In the short run, bottom up approaches can be applied. For this, NGOs can prove helpful with providing staff, will and much needed expertise. United States Institute of Peace suggested some interesting practices for Bosnia, and they could also be applied here. Among these practices are providing funds for joint ventures, that means ventures in which Albanians as well as Serbs participate, helping the whole community instead of ethnic groups separately, and greater empowerment of local governments. With these practices, community can learn to act as a whole and a civil society can be formed.11
Even though one can determine a lot of factors that determine the economic well-being of a country, a lot is always left to mere chance. However, company or a whole country can learn how to spot chance and how to react on it. Smaller countries have advantage here, because their bureaucracy is smaller, easier to access by entrepreneurs, and more compact and thus information can travel faster between the crucial actors. Kosovo, as a state of only 1,9 million inhabitants suits the standard of smallness; however, because of its inefficient and often corrupt bureaucratic apparatus, the country is in great disadvantage. To improve all this, some of the before mentioned changes have to occur, such as better education of civil servants, better cooperation between Serbs and Albanians and the development of entrepreneurship. One could say that when problems in other fields will be solved, this will also have influence on this field.
KOSOVO AND THE INTERNATIONAL COMMUNITY: EUROPEAN UNION AND INTERNATIONAL AID
As argued in the introduction, international community needs to be actively involved in the reconstruction of Kosovo. After stabilizing the county by NATO, EU is and will be the most active in the area of post-conflict reconstruction.
EU is soon to take charge of running Kosovo from the UNMIK's hands, at least partially. Some of its most urgent tasks were already mentioned, e.g. establishment of the rule of law. However, in order to be successful in Kosovo, EU first has to achieve internal unification of stances. Some countries, e.g. Spain and Cyprus, do not want to recognize Kosovo's statehood and this could be a problem. Also, some EU countries simply do not care about western Balkans much, while others are afraid to tackle with it.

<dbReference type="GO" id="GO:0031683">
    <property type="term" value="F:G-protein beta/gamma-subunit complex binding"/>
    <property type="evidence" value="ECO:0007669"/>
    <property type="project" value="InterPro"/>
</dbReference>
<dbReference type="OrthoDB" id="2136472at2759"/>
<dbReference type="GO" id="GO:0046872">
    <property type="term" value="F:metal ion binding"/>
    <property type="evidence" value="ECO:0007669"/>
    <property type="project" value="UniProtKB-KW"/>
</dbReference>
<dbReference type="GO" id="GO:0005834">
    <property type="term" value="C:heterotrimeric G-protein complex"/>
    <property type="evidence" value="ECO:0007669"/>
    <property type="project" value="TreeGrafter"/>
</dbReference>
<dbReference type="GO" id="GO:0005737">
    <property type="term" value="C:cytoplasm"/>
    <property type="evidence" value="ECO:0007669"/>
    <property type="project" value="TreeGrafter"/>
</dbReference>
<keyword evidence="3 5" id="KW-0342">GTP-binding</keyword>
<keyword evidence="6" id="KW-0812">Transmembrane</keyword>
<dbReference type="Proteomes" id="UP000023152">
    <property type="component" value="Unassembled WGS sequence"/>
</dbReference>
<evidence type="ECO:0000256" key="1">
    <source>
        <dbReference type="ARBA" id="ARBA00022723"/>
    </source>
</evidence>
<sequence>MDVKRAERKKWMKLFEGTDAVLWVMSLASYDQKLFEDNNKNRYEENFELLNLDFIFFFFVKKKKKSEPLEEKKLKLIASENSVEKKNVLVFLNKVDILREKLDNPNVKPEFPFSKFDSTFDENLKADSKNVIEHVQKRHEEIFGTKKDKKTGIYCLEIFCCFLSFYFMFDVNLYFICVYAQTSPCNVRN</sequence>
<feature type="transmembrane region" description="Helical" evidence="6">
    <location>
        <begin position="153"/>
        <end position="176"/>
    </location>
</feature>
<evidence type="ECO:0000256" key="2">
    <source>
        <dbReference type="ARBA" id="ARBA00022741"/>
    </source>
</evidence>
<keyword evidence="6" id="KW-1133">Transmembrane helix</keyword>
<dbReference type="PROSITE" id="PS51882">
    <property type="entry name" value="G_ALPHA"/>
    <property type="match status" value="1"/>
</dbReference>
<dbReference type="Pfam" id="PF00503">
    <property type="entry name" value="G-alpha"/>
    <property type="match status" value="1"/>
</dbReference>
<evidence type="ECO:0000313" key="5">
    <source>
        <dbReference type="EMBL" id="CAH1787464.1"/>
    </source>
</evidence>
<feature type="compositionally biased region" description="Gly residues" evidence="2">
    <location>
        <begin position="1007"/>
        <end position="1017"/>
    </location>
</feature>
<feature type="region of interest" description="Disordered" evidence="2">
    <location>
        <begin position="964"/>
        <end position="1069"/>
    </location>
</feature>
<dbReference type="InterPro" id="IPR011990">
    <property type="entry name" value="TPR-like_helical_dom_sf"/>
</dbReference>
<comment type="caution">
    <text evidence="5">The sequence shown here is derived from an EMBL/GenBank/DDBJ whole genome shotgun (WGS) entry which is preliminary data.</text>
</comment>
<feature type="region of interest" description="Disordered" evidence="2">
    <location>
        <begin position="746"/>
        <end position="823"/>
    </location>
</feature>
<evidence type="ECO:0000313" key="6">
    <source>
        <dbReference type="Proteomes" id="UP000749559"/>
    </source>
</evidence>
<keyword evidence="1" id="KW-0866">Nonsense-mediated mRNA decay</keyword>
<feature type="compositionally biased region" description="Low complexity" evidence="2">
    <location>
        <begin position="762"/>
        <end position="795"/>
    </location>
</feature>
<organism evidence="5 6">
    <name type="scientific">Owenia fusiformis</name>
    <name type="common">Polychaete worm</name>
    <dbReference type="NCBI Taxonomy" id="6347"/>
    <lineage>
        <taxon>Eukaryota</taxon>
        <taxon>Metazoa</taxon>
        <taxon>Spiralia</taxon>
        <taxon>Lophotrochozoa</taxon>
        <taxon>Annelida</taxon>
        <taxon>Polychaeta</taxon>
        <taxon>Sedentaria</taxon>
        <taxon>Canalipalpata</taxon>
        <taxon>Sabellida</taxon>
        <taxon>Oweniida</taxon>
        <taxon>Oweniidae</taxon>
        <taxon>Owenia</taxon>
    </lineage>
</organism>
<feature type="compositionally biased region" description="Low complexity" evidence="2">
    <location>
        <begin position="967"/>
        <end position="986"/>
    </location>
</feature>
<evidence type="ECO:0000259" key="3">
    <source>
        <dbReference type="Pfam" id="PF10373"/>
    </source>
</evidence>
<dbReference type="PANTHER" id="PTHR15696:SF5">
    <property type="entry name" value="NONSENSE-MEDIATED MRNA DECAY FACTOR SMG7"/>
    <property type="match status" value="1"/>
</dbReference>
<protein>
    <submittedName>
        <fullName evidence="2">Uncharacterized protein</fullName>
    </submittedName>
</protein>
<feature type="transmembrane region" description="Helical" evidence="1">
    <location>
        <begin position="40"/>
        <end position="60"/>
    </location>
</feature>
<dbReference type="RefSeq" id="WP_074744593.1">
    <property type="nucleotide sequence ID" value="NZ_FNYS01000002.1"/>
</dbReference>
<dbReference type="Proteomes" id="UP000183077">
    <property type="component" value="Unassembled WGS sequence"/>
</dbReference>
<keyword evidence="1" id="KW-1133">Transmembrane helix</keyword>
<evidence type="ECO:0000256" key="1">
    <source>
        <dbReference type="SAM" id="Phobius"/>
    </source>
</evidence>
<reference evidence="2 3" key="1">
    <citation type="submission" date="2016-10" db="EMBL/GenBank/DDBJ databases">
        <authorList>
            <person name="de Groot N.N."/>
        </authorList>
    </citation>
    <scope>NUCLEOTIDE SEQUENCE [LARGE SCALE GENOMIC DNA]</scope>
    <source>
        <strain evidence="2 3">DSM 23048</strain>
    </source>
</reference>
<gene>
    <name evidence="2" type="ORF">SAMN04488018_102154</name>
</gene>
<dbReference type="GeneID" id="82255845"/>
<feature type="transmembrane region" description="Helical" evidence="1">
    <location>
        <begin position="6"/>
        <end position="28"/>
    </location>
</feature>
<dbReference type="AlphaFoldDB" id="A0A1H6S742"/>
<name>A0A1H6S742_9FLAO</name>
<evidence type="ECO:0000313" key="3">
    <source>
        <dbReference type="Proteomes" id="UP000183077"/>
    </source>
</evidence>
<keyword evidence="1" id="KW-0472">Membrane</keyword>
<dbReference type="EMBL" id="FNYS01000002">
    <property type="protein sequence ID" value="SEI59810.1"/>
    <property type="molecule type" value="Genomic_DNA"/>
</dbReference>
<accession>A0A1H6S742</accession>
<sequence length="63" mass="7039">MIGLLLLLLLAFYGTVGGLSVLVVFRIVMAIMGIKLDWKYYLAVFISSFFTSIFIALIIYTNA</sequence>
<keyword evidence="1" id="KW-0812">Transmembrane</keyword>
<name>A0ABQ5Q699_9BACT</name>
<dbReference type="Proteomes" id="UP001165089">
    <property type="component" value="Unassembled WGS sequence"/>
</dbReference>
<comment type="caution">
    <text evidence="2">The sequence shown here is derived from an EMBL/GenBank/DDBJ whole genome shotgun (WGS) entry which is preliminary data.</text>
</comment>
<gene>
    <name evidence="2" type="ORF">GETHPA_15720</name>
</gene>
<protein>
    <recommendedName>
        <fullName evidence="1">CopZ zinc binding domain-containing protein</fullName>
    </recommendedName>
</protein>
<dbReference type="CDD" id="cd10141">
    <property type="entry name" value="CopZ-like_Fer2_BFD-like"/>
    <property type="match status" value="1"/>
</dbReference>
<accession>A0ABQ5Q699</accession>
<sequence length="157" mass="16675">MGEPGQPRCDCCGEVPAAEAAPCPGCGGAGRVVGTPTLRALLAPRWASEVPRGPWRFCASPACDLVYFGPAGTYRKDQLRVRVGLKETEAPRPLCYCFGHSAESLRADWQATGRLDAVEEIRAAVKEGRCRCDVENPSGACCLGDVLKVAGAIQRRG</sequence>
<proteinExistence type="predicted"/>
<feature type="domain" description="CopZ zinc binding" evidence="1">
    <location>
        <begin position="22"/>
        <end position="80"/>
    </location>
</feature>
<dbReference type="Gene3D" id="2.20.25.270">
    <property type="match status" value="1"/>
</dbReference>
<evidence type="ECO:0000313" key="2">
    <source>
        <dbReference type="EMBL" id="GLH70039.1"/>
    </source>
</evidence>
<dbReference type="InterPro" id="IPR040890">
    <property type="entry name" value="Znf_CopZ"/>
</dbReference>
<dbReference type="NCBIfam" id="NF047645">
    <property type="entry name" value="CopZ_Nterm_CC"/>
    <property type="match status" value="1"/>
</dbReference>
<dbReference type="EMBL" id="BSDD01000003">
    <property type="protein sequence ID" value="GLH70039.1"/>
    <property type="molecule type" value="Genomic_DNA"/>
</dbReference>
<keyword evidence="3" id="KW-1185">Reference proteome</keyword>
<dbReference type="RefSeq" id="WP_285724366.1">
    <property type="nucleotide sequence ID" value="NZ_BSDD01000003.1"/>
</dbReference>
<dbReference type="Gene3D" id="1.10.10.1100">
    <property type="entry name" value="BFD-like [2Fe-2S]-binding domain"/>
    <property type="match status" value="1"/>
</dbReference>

This can be a great setback for the EU. This was recognized by Slovenia, the country that presently holds the presidency of the EU, and it has thus put European perspective for Western Balkans high on the agenda list. Also, at least some institutions of the EU are aware, how important its help is for the regional stability and for the EU as a whole. Also, European security strategy perceives that establishing democracy in the area of Western Balkans can help eliminating transnational crime, and that clearly shows that EU is or should indeed be very interested in stabilizing the region.
Since the year 1999, Kosovo received $3,8 billion of international aid. However, it is of crucial importance to give the aid to those who can efficiently use it. It has to be avoided spending aid on small army of well – paid government „consultants“ that are in most cases inefficient, and instead try to distribute it among smaller entities. A study, conducted by Carol Aldeman12 showed that investment in people and institutions, and supporting foreign entrepreneurship is the most efficient way to spend aid. Otherwise, foreign aid will not increase economic growth of the country. Also, bureaucracy has to be in such condition that it is ready to absorb the aid which means that it has to be efficient and of course not corrupt.
Also, skilled volunteers are often more valuable than money, since they cost much less than government consultants and have stronger impetus. Other ways of efficient aid can be small loans to those who want to start their own business and before mentioned investment in education and health facilities. The main key is involvement of local people as much as possible in the process of rebuilding the country, because they have true interests in achieving progress and are not only interested in profit.